The non-stop flow of Oscar and other award hopeful releases continues this week. Focus Features’ final film from James Schamus’s management team, “The Dallas Buyer’s Club,” opened credibly in four cities in the U.S. and Canada. The well-reviewed AIDS drama, focused on a true-life character’s attempt to find his own cure, shows signs of promise going forward in the competitive season ahead.
Big Universal played the limited release card for their non-awards contending Working Title comedy “About Time,” with the success of this pattern to be determined by results in weeks ahead.
“Blue Is the Warmest Color” didn’t expand as well as it opened, but displayed some decent interest in a range of new cities. “12 Years a Slave” continues to be the standout limited release, placing #7 for the weekend overall, while “All Is Lost” is faring the best of the other recent openings.
“The Dallas Buyers Club” (Focus) – Criticwire: B; Metacritic: 84; Festivals include: Toronto 2013, San Sebastian 2013
$264,000 in 9 theaters; PSA (per screen average): $29,333
Backed by strong reviews, particularly for the performances of McConaughey and Jared Leto, this atypical AIDS-related story of a Dallas rodeo rider/electrician who contracted the virus in the mid-80s although he was straight and then defied the authorities by finding alternative remedies, opened to quite decent numbers in 9 initial theaters (three each in New York, Los Angeles and then additional in Toronto and Montreal). Though not among the year’s top specialized openers, it is third best among the fall awards-season releases (behind “12 Years a Slave” and “Enough Said”), roughly double what “All Is Lost” opened to two weeks ago.
This is a tricky film to market, which makes this gross more credible than its reviews might have anticipated. It is late in the game for interest in the subject (with “Longtime Companion,” “Philadelphia” and HBO’s “Angels in America” all considered landmarks). McConaughey has been on a hot streak recently, and his performance here, as well as Leto’s in supporting, is considered a leading awards contender ahead. The film is opening against strong competition among adult audiences (unlike “Enough Said” which did double the business in its mid-September opening). The gross is better than Fox Searchlight’s also tricky drama “The Sessions” last year ($28,000 in 4 theaters, which increases PSA usually). Canadian director Jean-Marc Vallee’s earlier “Young Victoria, which went on to gross $11 million with little awards interest, actually grossed slightly less its opening weekend in 44 theaters.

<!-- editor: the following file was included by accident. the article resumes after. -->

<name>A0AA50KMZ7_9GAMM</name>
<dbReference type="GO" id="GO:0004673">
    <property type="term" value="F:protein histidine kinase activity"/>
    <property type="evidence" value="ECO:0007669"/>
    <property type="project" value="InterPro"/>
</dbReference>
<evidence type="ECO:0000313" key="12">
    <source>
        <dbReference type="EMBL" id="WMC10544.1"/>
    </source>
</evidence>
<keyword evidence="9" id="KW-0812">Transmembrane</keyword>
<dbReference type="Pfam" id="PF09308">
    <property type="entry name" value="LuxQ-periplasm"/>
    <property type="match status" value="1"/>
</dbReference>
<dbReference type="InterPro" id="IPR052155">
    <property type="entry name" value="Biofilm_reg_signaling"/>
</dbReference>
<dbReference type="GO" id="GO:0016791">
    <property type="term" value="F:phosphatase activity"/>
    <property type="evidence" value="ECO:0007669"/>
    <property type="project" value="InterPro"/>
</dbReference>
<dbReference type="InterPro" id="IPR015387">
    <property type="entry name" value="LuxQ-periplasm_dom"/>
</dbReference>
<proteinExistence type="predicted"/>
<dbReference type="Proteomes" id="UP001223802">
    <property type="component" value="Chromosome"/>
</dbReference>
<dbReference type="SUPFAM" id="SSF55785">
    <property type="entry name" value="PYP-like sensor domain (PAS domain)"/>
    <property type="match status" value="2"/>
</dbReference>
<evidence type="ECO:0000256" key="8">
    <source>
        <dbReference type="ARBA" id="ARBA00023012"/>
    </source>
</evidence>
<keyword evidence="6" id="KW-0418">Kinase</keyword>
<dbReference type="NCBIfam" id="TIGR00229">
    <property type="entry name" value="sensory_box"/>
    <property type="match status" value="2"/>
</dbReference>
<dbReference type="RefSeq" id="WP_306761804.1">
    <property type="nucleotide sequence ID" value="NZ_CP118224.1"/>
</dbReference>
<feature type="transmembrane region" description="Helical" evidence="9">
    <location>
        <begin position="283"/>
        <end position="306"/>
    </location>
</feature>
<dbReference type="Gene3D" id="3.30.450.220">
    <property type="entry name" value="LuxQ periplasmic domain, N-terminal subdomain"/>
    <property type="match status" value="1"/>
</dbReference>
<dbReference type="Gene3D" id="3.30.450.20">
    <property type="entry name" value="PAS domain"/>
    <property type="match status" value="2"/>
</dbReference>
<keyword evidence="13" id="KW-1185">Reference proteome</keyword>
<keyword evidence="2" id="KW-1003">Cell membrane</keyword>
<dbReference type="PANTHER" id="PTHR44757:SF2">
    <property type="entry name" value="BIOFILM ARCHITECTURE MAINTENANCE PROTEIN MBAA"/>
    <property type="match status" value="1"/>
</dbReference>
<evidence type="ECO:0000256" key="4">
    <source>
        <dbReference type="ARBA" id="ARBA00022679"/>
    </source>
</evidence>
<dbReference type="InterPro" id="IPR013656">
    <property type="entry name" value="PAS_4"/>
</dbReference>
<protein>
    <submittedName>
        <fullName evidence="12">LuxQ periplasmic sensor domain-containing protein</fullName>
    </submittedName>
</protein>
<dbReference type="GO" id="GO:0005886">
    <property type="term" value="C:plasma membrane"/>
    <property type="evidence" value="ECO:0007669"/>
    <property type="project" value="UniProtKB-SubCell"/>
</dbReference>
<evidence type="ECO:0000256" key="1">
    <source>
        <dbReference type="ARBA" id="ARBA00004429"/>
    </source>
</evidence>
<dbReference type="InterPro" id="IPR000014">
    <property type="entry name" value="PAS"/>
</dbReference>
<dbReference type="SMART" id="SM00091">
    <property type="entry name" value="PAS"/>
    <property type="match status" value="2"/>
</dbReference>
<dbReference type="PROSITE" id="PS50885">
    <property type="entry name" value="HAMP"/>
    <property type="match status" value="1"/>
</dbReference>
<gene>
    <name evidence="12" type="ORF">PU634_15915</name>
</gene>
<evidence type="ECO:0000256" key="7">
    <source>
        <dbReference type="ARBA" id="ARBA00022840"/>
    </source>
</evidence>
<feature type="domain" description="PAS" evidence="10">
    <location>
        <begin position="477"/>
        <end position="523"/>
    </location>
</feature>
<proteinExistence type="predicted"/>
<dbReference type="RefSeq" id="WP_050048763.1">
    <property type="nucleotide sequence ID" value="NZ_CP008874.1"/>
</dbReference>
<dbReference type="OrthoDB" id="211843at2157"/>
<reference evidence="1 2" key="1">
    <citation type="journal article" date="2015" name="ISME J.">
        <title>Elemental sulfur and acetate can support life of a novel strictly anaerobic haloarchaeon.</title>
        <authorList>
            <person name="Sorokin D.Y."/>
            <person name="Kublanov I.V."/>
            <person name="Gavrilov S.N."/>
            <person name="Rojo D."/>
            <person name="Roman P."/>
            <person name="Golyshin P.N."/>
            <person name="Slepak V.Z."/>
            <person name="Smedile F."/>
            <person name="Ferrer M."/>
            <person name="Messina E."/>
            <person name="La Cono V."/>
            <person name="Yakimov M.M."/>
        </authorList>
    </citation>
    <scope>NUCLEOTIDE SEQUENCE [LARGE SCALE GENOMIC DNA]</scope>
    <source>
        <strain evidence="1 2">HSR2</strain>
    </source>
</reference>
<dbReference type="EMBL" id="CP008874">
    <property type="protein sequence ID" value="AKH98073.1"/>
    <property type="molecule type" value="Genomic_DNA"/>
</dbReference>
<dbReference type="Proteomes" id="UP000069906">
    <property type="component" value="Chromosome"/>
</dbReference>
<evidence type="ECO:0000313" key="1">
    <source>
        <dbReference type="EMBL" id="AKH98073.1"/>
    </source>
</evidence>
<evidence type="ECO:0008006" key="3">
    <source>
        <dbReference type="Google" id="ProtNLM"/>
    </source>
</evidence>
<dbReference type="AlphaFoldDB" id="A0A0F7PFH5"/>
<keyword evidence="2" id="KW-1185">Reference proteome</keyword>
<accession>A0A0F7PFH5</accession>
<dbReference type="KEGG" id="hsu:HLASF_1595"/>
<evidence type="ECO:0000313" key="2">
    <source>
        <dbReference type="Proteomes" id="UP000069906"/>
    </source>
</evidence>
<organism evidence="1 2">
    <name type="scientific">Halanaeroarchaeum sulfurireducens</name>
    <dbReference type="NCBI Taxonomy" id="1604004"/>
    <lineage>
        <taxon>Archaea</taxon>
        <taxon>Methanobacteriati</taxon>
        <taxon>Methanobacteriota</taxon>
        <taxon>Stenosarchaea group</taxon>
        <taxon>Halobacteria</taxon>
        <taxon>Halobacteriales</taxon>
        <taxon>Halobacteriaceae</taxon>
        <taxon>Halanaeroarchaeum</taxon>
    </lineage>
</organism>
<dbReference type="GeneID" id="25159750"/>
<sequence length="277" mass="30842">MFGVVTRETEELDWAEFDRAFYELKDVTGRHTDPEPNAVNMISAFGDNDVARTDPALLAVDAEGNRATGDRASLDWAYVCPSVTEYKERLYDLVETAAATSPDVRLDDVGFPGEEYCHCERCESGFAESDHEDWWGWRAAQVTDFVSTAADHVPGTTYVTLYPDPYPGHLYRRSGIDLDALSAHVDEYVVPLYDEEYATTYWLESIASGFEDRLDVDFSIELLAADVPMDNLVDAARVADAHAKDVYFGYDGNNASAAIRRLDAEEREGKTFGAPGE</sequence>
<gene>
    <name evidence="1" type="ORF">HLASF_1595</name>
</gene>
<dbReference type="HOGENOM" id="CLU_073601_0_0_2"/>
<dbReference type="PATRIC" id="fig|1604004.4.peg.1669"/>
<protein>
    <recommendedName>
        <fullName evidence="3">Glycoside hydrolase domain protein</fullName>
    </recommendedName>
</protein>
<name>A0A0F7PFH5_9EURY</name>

Focus has undergone expected upheaval in recent weeks as many of its production, distribution and marketing executives lost their jobs as Universal consolidates the company on the West Coast under new CEO Peter Schlessel. For the distribution team led by Jack Foley and Linda DiTrinco, it ends a 14 years-plus consistent record of success and respect within the industry (starting together with USA FIlms, which was incorporated into Focus).
The titles they released include such high water marks as “Being John Malkovich,” “Topsy Turvy,” “Traffic,” “In the Mood for Love,” “Gosford Park,” “Far from Heaven,” “The Pianist,” “Lost in Translation,” “Eternal Sunshine of the Spotless Mind,” “Motorcycle Diaries,” “The Constant Gardener,” “Brokeback Mountain,” “Eastern Promises,” “Atonement,” “In Bruges,” “Burn After Reading,” “Milk,” “A Serious Man,” “The Kids Are All Right,” “Coraline,” “Hanna,” “Beginners,” “Tinker, Tailor, Soldier, Spy,” “Moonrise Kingdom,” and “The Place Beyond the Pines.” All were handled with expertise by people who had deep care for the films and filmmakers involved.
What comes next: “Dallas Buyers Club” expands to around 30 theaters in multiple cities going into wider expansion around Thanksgiving, giving this maximum attention as the early awards’ groups start voting.
“About Time” (Universal) – Metacritic: 56; Festivals include: Edinburgh 2013, Toronto 2013, New York 2013
$1,100,000 in 175 theaters; PSA: $6,286
Universal, unconventionally among the major studios, has recently released a handful of non-specialized films in a limited pattern a week ahead of their wide openings, with “Pitch Perfect” last year becoming a real sleeper success, while “Rush” in September never gained traction. “About Time,” directed and written by Richard Curtis (who wrote “Four Weddings and a Funeral” and “Bridget Jones Diary,” and wrote and directed “Love Actually”) in 175 theaters (about halfway between those two others) opened to decent enough business to justify the strategy. The figures themselves aren’t anything special considering the quality of the theaters involved (“12 Years a Slave” had triple the PSA in 50 fewer last week; “Love Actually” was almost double in three times as many theaters). But the gross jumped by nearly 50% yesterday from Friday, suggesting positive audience reaction, important considering the mixed reviews.